Tuesday, August 9, 2011

Enrichment

Last year I received my gifted endorsement, and I have to say that it was one of the best professional development opportunities that I have experienced.  I am not the gifted teacher at my school, but I'm always looking for ways to grow professionally.  Some of the key thoughts that I left with were:
  • Every student has the right to learn something new each day
  • Gifted students are typically the students who make the least gains during the year
  • Many of our gifted students are not straight A students, because they are non-compliant, because they don't see the purpose or value in their classwork
  • Gifted students usually make the most gains when they work with students of a similar ability
  • Offering independent studies and choices are great ways to differentiate
The program inspired me to begin developing enrichment units for my students.  I decided to create my units for social studies, because I feel like reading and writing are the easiest subjects to differentiate, and I was already differentiating tasks in math workshop.  I created geography, government, and Ancient Greece units that I'm so excited to try out this year.
In each unit I have an independent study contract where students must agree to certain working conditions and a daily work log to help keep students on task.
One of my concerns about independent studies was that while students may learn a lot, what if they don't learn the curriculum that I'm required to teach.  One great idea I got from the class was to include a study guide and check point assessments to ensure students are learning the appropriate content, so in each unit I added a study guide that listed the main concepts students are required to know by the end of the unit.  I broke the concepts up into 2 groups, and once a week a plan on giving a small mini assessment to make sure students are on track.
The rest of my units are organized in a variety of ways, but they each offer students choices in the assignments they complete and all of the tasks pull from the higher levels of Bloom's taxonomy.  I made direction sheets for each of the activities, so it should be easy for students to complete the tasks independently.
I plan to assess students' work through a rubric that I created.

You can grab a FREE copy of my Ancient Greece Enrichment Unit here!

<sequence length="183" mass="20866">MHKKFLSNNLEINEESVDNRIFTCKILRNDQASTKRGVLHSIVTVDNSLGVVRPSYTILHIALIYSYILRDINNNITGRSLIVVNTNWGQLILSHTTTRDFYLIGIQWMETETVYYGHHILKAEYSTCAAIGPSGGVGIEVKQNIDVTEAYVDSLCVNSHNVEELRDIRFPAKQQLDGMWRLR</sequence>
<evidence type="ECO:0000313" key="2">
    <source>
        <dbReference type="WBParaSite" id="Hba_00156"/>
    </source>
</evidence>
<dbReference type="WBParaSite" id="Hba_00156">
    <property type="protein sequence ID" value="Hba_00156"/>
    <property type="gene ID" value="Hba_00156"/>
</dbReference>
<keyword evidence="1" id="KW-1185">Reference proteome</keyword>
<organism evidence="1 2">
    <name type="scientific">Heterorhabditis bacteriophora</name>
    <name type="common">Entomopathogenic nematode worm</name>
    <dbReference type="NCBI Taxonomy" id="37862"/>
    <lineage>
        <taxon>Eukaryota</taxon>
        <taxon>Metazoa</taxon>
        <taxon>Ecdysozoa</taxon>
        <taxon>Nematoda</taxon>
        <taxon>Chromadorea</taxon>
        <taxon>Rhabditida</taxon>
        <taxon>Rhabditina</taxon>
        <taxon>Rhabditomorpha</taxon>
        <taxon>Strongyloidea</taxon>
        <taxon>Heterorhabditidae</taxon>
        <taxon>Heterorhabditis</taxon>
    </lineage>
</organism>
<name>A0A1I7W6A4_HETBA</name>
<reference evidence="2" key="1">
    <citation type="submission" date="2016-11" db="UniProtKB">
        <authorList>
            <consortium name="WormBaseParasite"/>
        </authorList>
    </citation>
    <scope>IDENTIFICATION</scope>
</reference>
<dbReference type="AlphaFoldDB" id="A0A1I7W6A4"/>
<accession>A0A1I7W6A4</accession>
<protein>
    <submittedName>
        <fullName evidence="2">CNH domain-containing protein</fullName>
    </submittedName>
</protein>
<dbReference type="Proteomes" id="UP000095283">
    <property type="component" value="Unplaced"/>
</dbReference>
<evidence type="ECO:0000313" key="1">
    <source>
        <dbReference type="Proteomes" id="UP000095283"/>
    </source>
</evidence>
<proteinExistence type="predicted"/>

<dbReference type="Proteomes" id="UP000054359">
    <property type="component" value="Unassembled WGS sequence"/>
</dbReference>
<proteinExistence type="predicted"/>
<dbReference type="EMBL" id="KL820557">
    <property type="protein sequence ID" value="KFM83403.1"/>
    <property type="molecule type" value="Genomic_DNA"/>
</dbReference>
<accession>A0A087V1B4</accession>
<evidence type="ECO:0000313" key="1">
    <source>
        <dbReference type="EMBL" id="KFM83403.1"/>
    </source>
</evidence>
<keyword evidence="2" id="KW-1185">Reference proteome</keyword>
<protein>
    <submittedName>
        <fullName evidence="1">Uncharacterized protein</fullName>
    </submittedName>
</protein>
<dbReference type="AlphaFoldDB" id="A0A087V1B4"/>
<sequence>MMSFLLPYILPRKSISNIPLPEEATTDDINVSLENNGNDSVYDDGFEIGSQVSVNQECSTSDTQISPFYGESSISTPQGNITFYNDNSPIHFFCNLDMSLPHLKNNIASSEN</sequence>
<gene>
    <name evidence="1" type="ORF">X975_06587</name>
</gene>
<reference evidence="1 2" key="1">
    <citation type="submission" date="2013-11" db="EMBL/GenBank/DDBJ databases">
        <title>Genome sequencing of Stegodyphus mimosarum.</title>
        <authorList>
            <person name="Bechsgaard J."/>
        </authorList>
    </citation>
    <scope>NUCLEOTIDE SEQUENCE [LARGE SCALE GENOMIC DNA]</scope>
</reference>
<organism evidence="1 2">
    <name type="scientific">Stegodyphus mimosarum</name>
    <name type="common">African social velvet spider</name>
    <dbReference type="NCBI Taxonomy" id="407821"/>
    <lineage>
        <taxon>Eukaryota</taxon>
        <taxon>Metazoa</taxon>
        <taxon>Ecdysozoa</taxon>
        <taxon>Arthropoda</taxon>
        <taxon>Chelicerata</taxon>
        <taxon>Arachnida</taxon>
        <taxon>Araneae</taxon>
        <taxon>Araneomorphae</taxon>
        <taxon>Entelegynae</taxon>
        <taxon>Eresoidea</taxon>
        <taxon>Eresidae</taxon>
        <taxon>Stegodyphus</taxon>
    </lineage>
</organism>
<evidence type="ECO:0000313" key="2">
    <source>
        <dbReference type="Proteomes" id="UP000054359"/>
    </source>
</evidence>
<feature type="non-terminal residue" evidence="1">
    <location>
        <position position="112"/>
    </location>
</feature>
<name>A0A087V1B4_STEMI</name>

5 comments:

Jess said...

I think you should decide based on your decision as a professional. You know what qualities a gifted or extremely motivated smart student has so observe them, make notes, look at their regular class work, and make a decision. I like the idea of grading off a rubric and how you give them choices. Do you have these enrichment packets at your TPT store?
Rambling About Reading

Ashleigh said...

Jess, I think you're right. I'm just always questioning my decisions. I think with some experience in doing this I'll feel more confident. By the way, I do have them in my store.

SandyK said...

I completely agree with Jess that your observations are critical. Your confidence will grow as you develop a system to track the "soft" data, which sometimes gives us more information than statistical reports. I would devote some time to that now, before school starts, and then revisit it once you start using it with students so that you can ensure that you have everything that you need to justify your decisions should you ever be required to (hopefully, that won't happen). Plus, it will help with the parent who will come ask why little Timmy got to do "this neat project" but her son Jack did not.

Rosie said...

I love the idea of these independent projects, especially the one on ancient Greece. I love Greek mythology and try to teach it every year. I would start with students identified, and/or other students who are high achievers. Be careful though that you don't pick students who are not well-organized or able to complete work independently even if they are gifted. I would love to see the final project for the ancient Greece. I am also certified in AIG (Academic and Intellectually Gifted).

Julianne said...

That is great! I did my senior thesis on how to address the needs of gifted students. My older brother was one of those hugely gifted students who barely made it through school. I always look to address those students in my classroom. I started an enrichment club in my class for this year. I love what I've seen of your units so far!

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